Example 6

Step A

In a round bottom flask, compound 6 (89 mg, 0.209 mmol, 1 eq) and N-(benzyloxycarbonyl)-aminoacetaldehyde (148 mg, 0.85 mmol, 4 eq) were dissolved in DCM (2 mL). Sodium triacetoxyborohydride (177 mg, 0.85 mmol, 4 eq) was added and the reaction was stirred for 3 h at rt. The mixture was poured in saturated aqueous NaHCO3 solution and the residue was extracted with DCM (3×). The combined organic layers were washed with water, dried over Na2SO4, filtered though cotton and evaporated to give a foamy solid (247 mg). The crude was dissolved in EtOAc (2 mL) and treated with of 4M HCl (156 μL). After 30 min a white precipitate slowly formed. The resulting slurry was stirred for 15 min. Filtration gave 120 mg of white solid. The material was dissolved in EtOAc and treated with a saturated aqueous NaHCO3 solution. The organic layer was collect and the aqueous layer and was extracted with EtOAc (2×). The combined organic layers were washed with brine, dried over Na2SO4. Filtration and evaporation gave the desired intermediate. This material was used in the next step without purification.

Step B

All of the material from Step A was dissolved in EtOAc (3 mL) and treated with of Pd/C 10% (30 mg, wet, Aldrich Degussa type E101). The flask was sealed and purged three times with hydrogen and left overnight under 1 atm of hydrogen. After 16 h, the mixture was filtered through a small pad of Celite® and washed with EtOAc to afford 52 mg of the amine as a white foam.

Step C

A round-bottom flask containing the amine 14 (52 mg, 0.11 mmol, 1 eq) was charged with the 1H-tetrazole-5-acetic acid (21 mg, 0.166 mmol, 1.5 eq), DCM (2 mL), EDCI (42 mg, 0.22 mmol, 2 eq) and N,N-diisopropylethylamine (57 mg, 0.44 mmol, 4 eq). The resulting yellow solution was stirred at rt for 4 h. The reaction was quenched by the addition of saturated aqueous NaHCO3 solution and the residue was extracted with DCM (3×). The combined organic layers were dried over Na2SO4, filtered though cotton and evaporated to give 62 mg of off-white solid. This material was purified using silica gel flash chromatography (MeOH/DCM 5:95-10:90) to afford 31 mg of the desired product. ([M+H]=579.7 m/z).

Example 7

A round-bottom flask was charged with starting material (47 mg, 0.110 mmol, 1 eq) and potassium carbonate (150 mg, 1.09 mmol, 10 eq). The solids were suspended in 2 mL of DCM. Iodomethane (14 μL, 0.22 mmol, 2 eq) was added and the mixture was stirred for 2 at rt. TLC (DCM/MeOH 95:5) indicate >90% completion. Iodomethane (14 μL, 0.22 mmol, 2 eq) was added to the reaction mixture, which was stirred for 2 h. The reaction mixture was added water. The phases were separated and the organics were dried and concentrated to dryness. The residue was purified using silica gel flash chromatography (DCM/MeOH 100:098:2) afford 34 mg of the desired product ([M+H]=440.5 m/z).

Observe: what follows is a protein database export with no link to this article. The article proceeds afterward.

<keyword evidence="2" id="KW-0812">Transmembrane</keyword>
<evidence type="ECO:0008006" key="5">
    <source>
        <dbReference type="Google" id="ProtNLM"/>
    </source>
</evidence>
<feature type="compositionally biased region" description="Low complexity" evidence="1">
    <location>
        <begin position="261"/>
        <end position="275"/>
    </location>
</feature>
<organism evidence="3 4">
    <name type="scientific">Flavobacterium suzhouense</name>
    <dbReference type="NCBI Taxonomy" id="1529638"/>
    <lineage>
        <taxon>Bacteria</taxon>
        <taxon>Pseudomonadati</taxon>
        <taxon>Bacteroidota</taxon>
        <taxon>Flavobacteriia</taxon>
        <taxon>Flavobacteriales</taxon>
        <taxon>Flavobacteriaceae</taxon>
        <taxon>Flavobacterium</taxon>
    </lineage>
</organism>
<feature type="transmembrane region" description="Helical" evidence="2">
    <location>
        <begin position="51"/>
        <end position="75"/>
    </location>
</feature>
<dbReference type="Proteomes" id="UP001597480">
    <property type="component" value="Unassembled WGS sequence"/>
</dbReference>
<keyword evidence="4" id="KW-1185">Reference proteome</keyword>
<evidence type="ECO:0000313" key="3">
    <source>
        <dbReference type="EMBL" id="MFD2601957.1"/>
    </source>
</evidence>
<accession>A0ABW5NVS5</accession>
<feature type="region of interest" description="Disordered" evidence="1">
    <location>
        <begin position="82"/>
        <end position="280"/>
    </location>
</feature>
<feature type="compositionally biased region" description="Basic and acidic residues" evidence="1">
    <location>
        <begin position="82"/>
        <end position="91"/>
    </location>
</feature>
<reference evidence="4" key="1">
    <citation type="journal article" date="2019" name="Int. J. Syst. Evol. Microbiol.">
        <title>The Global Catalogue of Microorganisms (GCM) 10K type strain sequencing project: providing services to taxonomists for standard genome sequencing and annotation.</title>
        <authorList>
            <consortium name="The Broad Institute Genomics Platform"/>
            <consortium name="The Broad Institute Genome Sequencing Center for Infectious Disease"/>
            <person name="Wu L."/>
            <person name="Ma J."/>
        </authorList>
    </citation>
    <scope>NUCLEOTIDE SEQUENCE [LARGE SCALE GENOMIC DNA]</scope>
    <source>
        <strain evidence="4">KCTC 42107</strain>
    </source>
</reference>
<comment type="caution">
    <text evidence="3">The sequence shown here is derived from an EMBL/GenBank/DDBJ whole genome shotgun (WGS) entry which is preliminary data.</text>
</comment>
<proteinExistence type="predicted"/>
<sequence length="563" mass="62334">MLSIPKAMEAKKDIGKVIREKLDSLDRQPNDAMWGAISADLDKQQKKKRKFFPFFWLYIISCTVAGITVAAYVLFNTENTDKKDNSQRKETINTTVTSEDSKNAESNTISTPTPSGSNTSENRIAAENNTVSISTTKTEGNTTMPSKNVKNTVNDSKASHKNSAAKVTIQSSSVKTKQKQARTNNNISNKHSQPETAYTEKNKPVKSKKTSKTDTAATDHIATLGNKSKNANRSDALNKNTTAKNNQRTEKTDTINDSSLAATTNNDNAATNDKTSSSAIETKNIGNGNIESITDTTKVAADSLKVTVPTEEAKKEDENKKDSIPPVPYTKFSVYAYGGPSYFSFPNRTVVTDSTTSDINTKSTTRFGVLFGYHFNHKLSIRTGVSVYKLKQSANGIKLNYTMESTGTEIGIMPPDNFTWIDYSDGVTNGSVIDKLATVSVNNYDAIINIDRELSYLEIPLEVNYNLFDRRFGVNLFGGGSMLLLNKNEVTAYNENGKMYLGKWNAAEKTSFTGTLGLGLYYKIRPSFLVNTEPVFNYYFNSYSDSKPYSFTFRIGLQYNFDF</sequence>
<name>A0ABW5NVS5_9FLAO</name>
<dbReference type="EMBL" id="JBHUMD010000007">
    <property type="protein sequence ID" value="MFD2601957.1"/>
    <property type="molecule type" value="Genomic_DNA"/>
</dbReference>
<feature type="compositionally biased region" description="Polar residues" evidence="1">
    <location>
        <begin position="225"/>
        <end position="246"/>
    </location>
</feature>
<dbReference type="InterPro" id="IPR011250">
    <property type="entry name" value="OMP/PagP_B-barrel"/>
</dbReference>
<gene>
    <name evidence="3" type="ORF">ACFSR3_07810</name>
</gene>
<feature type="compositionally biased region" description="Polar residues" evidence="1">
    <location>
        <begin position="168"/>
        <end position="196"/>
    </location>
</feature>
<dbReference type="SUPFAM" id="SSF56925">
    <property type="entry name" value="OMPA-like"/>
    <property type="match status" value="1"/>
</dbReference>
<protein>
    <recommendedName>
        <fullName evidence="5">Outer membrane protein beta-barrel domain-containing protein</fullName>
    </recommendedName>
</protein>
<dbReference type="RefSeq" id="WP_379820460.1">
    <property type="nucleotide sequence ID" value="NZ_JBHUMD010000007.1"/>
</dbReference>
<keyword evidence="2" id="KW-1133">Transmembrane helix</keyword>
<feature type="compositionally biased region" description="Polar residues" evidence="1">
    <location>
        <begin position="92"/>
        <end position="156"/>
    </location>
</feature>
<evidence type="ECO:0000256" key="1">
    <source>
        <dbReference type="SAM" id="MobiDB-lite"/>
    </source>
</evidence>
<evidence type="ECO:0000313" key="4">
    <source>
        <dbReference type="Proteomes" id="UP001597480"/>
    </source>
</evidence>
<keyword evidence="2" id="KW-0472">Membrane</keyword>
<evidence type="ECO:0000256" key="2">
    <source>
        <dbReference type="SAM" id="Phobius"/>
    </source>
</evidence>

Example 8

A round-bottom flask was charged with starting material (59 mg, 0.126 mmol, 1 eq) and potassium carbonate (350 mg, 2.5 mmol, 20 eq). The solids were suspended in 3 mL of DCM. The reaction was charged with iodomethane (80 μL, 1.29 mmol, 10 eq) and the mixture was stirred overnight at rt. The reaction mixture was charged with water. The organic phase was separated and the aqueous layer was back extracted with DCM. The combined organic layers were dried and concentrated to dryness. The residue was purified using silica gel flash chromatography, DCM/MeOH (95:5→90:10) to afford 52 mg of the desired product. ([M+H]=639.5 m/z).

Example 9

Step A

In a round bottom flask, compound 5 (50 mg, 0.12 mmol, 1 eq) and N-(t-butoxycarbonyl)-aminoacetaldehyde (6 mg, 0.38 mmol, 3.1 eq) were dissolved in DCM (2 mL). Sodium triacetoxyborohydride (8 mg, 0.38 mmol, 3.1 eq) was added and the reaction was stirred for 2 h at rt. The mixture was poured in saturated aqueous NaHCO3 solution and the residue was extracted with DCM (3×). The combined organic layers were washed with water, dried over Na2SO4, filtered though cotton and evaporated to give a foamy solid (95 mg). The crude material was purified using silica gel flash chromatography (EtOAc/Hexanes 1:1) to yield 55 mg of compound 18.

Step B

A round-bottom flask was charged with starting material 18 (800 mg, 1.4 mmol, 1 eq). The solid was dissolved in a solution of DCM and TFA (10 mL, 1:1). The solution was stirred for 45 min at rt. The reaction was partitioned between a solution of 10% sodium carbonate and DCM. The organic was separated and washed with 10% sodium carbonate. The organic phase was concentrated to dryness. The residue was used without further purification for the next step.

Step C

A round-bottom flask was charged with starting material (300 mg, 0.64 mmol, 1 eq) was dissolved in THF/ACN (1:1, 4 mL). The reaction was charged 37% formaldehyde in water (240 μL, 3.22 mmol, 5 eq) and sodium cyanoborohydride (64 mg, 1 mmol, 1.6 eq). The mixture was stirred for 30 min at rt. The reaction was then partitioned between a solution a saturated aqueous solution of sodium bicarbonate and DCM. The organic was separated, dried and concentrated to dryness. The crude material was purified using silica gel flash chromatography (MeOH/DCM 5:95→10:90) to give the desired material.

Step D

A round-bottom flask was charged with starting material 20 (30 mg, 0.06 mmol, 1 eq) and 10% palladium on carbon (30 mg). The solids were suspended in pyridine (2 mL). The suspension was placed under hydrogen atmosphere and the mixture was stirred overnight at rt. The reaction mixture was filtered on Celite® and the filtrate concentrated to dryness. The crude material was purified using silica gel flash chromatography (MeOH/DCM 5:95-10:90) to gave the desired material. ([M+H]=497.7 m/z).